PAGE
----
Well, there are a lot of creative ways to recruit. A great way to increase diversity is to reach out to your current network of employees of color and encourage them to share job opportunities with their network and ask them where they see value in advertising and recruiting. You absolutely have to change the way in which you’re recruiting or you’re going to continue to get the same applicants. You must cast a wider net.

What can individuals do right now to become better allies?

We are all biased, and bias is how we are socialized and how we consume media that informs what our perspective is on something, someone, or some group of people. Issues start to arise when unconscious bias comes in: These are attitudes or stereotypes that impact your actions or decisions unconsciously. Unconscious bias can actually run afoul of what your espoused believes are. So, what I mean by that is that you’re not realizing how you behave. So, you need to check yourself on these biases, understand why you hold those biases and ensure that you’re not acting on them.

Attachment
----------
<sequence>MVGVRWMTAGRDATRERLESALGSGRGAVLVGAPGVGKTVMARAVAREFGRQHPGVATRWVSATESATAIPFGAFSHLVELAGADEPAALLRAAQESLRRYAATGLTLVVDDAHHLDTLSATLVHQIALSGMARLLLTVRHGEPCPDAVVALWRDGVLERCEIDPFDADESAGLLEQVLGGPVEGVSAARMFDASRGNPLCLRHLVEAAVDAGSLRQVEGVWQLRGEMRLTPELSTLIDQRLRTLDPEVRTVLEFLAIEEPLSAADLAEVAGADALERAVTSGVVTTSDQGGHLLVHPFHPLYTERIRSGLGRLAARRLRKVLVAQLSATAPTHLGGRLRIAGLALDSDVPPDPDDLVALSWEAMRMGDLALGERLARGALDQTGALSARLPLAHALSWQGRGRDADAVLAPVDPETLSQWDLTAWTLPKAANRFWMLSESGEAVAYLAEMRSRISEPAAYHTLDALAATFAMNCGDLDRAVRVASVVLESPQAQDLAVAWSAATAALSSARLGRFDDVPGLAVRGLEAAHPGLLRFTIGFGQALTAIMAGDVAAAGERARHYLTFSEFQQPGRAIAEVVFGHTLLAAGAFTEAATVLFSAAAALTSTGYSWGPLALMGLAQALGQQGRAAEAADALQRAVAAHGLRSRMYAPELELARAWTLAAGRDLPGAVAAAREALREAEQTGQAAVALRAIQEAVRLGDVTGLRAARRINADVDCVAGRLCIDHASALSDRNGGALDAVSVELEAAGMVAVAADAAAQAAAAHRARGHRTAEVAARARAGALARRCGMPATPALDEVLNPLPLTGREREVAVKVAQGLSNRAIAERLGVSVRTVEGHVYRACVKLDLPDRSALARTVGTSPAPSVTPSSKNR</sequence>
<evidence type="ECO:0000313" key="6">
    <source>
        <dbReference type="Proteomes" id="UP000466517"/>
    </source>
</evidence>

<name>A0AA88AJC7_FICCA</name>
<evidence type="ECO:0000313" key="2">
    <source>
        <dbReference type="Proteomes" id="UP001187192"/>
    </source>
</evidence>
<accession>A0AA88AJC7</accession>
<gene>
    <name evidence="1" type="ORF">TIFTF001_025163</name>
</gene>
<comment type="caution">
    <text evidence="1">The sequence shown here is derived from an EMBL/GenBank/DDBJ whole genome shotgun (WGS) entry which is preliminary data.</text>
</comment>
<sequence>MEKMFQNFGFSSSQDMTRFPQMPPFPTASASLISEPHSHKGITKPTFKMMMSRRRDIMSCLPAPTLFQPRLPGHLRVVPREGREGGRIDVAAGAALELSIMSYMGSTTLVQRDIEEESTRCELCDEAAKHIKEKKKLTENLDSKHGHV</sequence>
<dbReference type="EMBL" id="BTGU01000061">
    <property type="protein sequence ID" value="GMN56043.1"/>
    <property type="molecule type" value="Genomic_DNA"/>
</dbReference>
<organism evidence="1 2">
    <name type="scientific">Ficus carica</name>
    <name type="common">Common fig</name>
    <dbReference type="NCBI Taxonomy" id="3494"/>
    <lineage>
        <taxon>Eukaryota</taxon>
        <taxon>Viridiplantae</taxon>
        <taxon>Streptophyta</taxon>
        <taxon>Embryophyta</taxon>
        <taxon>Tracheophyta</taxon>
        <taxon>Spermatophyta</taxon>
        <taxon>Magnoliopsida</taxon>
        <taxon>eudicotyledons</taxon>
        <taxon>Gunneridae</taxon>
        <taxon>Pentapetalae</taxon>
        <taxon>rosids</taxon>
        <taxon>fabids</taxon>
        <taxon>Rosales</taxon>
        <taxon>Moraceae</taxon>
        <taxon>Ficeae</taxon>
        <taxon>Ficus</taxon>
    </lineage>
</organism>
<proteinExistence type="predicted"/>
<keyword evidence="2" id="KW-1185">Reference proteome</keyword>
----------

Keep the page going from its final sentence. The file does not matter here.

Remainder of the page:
What does it mean to you to see others illustrate a commitment to diversity and antiracism?

No one wants to go someplace where they are simply tolerated. We spend a lot of hours in the workplace, so people want to feel like they are contributing and like they’re valued. You need to enable all people to be authentically themselves through positive reinforcement and signaling. You acknowledge and praise them for their authenticity by incenting those behaviors, letting them know their authenticity is valued. It’s about walking towards the talk.

What advice would you give to boards/corporate leaders to actively engage in antiracism consistently and moving forward?